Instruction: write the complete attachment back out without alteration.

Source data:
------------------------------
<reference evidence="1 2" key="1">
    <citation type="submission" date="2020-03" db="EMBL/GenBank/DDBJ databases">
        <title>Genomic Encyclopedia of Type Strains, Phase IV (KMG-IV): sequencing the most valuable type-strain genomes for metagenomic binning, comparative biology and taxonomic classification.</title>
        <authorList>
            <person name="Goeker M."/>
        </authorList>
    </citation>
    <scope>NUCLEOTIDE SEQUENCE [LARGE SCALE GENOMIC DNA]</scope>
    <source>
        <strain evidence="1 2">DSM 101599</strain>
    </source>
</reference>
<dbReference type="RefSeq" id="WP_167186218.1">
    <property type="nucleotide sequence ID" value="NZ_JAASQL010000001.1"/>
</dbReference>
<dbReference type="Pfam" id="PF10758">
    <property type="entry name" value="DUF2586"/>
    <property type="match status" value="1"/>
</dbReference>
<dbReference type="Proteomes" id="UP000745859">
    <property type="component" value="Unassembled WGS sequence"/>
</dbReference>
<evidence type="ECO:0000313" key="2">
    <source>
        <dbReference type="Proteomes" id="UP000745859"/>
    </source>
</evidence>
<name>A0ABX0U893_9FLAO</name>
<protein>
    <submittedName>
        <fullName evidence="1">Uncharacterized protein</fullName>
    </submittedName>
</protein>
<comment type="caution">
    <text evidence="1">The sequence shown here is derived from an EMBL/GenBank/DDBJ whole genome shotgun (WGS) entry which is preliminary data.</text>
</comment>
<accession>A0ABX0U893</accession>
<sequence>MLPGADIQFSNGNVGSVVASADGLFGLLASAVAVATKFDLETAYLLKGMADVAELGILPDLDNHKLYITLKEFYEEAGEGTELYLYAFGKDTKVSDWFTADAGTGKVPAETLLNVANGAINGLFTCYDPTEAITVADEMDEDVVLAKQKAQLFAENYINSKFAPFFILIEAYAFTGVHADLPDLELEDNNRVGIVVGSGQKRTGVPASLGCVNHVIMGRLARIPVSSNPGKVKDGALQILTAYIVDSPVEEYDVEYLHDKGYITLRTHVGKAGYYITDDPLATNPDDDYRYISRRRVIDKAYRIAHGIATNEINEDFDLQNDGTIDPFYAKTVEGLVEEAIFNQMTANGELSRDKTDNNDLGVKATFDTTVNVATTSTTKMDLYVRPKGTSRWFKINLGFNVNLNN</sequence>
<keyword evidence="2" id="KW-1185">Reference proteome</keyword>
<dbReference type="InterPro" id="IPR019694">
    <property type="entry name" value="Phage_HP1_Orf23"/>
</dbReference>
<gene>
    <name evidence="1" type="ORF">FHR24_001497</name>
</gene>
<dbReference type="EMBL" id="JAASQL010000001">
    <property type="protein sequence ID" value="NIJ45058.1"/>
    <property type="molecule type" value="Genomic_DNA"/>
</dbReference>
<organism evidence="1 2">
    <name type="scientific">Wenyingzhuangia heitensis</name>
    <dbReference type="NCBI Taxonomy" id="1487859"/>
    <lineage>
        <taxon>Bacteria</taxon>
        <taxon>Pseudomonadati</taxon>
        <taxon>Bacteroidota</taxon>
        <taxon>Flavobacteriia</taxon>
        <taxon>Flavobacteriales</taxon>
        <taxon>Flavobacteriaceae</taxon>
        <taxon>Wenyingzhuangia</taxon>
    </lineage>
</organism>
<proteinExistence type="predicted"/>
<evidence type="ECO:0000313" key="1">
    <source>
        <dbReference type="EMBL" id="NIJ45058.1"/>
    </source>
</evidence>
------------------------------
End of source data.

<reference evidence="1 2" key="1">
    <citation type="submission" date="2020-03" db="EMBL/GenBank/DDBJ databases">
        <title>Genomic Encyclopedia of Type Strains, Phase IV (KMG-IV): sequencing the most valuable type-strain genomes for metagenomic binning, comparative biology and taxonomic classification.</title>
        <authorList>
            <person name="Goeker M."/>
        </authorList>
    </citation>
    <scope>NUCLEOTIDE SEQUENCE [LARGE SCALE GENOMIC DNA]</scope>
    <source>
        <strain evidence="1 2">DSM 101599</strain>
    </source>
</reference>
<dbReference type="RefSeq" id="WP_167186218.1">
    <property type="nucleotide sequence ID" value="NZ_JAASQL010000001.1"/>
</dbReference>
<dbReference type="Pfam" id="PF10758">
    <property type="entry name" value="DUF2586"/>
    <property type="match status" value="1"/>
</dbReference>
<dbReference type="Proteomes" id="UP000745859">
    <property type="component" value="Unassembled WGS sequence"/>
</dbReference>
<evidence type="ECO:0000313" key="2">
    <source>
        <dbReference type="Proteomes" id="UP000745859"/>
    </source>
</evidence>
<name>A0ABX0U893_9FLAO</name>
<protein>
    <submittedName>
        <fullName evidence="1">Uncharacterized protein</fullName>
    </submittedName>
</protein>
<comment type="caution">
    <text evidence="1">The sequence shown here is derived from an EMBL/GenBank/DDBJ whole genome shotgun (WGS) entry which is preliminary data.</text>
</comment>
<accession>A0ABX0U893</accession>
<sequence>MLPGADIQFSNGNVGSVVASADGLFGLLASAVAVATKFDLETAYLLKGMADVAELGILPDLDNHKLYITLKEFYEEAGEGTELYLYAFGKDTKVSDWFTADAGTGKVPAETLLNVANGAINGLFTCYDPTEAITVADEMDEDVVLAKQKAQLFAENYINSKFAPFFILIEAYAFTGVHADLPDLELEDNNRVGIVVGSGQKRTGVPASLGCVNHVIMGRLARIPVSSNPGKVKDGALQILTAYIVDSPVEEYDVEYLHDKGYITLRTHVGKAGYYITDDPLATNPDDDYRYISRRRVIDKAYRIAHGIATNEINEDFDLQNDGTIDPFYAKTVEGLVEEAIFNQMTANGELSRDKTDNNDLGVKATFDTTVNVATTSTTKMDLYVRPKGTSRWFKINLGFNVNLNN</sequence>
<keyword evidence="2" id="KW-1185">Reference proteome</keyword>
<dbReference type="InterPro" id="IPR019694">
    <property type="entry name" value="Phage_HP1_Orf23"/>
</dbReference>
<gene>
    <name evidence="1" type="ORF">FHR24_001497</name>
</gene>
<dbReference type="EMBL" id="JAASQL010000001">
    <property type="protein sequence ID" value="NIJ45058.1"/>
    <property type="molecule type" value="Genomic_DNA"/>
</dbReference>
<organism evidence="1 2">
    <name type="scientific">Wenyingzhuangia heitensis</name>
    <dbReference type="NCBI Taxonomy" id="1487859"/>
    <lineage>
        <taxon>Bacteria</taxon>
        <taxon>Pseudomonadati</taxon>
        <taxon>Bacteroidota</taxon>
        <taxon>Flavobacteriia</taxon>
        <taxon>Flavobacteriales</taxon>
        <taxon>Flavobacteriaceae</taxon>
        <taxon>Wenyingzhuangia</taxon>
    </lineage>
</organism>
<proteinExistence type="predicted"/>
<evidence type="ECO:0000313" key="1">
    <source>
        <dbReference type="EMBL" id="NIJ45058.1"/>
    </source>
</evidence>